Abstract for my paper at this year’s CIES conference:
There is a vast global market of information and communication technologies to be used for educational purposes (ICT4E), both inside and beyond formal schooling. Both the products on offer and the large bulk of academic literature and strategic documents concerned with ICT4E tend to look at these technologies as providing simple technical solutions to complex educational problems. Moreover, the utilization of these technologies seems to occur irrespective of social, cultural, or political context.
My presentation argues that we need to take into account the politicization (or re-politicization) of ICT4E within their contexts of production and implementation. Drawing on theoretical approaches particularly developed within science and technology studies, my paper will investigate the social and political ecology in which globally marketed ICT4E become embedded when hitting educational ground. This will be illustrated by looking at the case of ICT4E in China: first, through an analysis of how official documents envision the use of new technologies for educational purposes; second, through an analysis of the Chinese academic debate about using ICT in education; and third, through preliminary results from class room observations that I have conducted at various (urban) Chinese schools over the past two years.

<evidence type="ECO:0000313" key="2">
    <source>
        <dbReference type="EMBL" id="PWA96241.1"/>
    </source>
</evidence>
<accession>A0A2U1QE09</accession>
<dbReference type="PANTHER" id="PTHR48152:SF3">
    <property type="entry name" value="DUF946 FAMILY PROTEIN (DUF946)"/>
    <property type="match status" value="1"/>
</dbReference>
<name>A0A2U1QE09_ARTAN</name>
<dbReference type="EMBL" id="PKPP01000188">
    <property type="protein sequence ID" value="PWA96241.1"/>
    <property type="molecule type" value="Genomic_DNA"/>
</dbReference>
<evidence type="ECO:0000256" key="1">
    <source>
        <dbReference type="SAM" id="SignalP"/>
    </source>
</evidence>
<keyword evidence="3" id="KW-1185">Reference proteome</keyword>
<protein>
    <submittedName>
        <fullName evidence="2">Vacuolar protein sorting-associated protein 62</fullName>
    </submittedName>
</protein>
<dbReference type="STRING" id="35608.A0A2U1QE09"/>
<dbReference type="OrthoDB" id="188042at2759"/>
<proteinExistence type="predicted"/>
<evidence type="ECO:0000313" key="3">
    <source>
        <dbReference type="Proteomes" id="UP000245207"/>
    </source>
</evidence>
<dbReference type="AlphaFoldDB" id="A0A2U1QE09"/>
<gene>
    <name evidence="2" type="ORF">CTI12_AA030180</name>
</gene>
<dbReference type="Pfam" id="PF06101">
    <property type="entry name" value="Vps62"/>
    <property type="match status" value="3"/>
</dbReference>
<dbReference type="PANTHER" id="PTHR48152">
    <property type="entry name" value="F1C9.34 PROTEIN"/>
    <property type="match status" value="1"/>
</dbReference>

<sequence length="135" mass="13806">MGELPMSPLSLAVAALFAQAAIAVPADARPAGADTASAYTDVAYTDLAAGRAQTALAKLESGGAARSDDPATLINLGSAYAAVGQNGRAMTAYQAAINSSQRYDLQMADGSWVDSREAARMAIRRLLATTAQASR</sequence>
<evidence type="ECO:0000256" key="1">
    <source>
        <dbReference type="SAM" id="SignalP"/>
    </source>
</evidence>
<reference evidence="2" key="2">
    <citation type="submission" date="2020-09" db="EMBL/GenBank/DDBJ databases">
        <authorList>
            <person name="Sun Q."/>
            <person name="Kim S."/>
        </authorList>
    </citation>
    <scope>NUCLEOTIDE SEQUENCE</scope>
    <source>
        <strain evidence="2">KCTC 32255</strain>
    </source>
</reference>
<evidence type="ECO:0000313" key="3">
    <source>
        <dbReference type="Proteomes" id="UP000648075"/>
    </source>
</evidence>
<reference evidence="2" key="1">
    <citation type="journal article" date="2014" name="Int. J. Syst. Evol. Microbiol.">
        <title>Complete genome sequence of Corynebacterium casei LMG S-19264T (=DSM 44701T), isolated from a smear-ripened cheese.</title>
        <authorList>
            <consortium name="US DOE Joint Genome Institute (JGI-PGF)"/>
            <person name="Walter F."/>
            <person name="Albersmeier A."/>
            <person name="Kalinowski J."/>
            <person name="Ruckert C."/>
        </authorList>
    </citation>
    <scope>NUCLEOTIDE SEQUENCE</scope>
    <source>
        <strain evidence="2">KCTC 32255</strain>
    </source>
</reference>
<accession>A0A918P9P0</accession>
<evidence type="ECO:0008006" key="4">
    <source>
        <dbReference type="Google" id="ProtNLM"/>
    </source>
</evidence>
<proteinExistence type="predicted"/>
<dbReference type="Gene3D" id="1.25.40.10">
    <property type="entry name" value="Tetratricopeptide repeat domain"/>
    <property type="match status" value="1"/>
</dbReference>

The presentation will show that the global claim and political innocence of ICT4E are more imagined than real but instead are intimately linked to a society’s political visions and social structures. The paper thus locates itself in the more general discussion within comparative education about the global-local nexus of how educational policies and practices get produced, diffused, adopted, and appropriated, however expanding this discussion by the help of additional insights from the area of science and technology studies.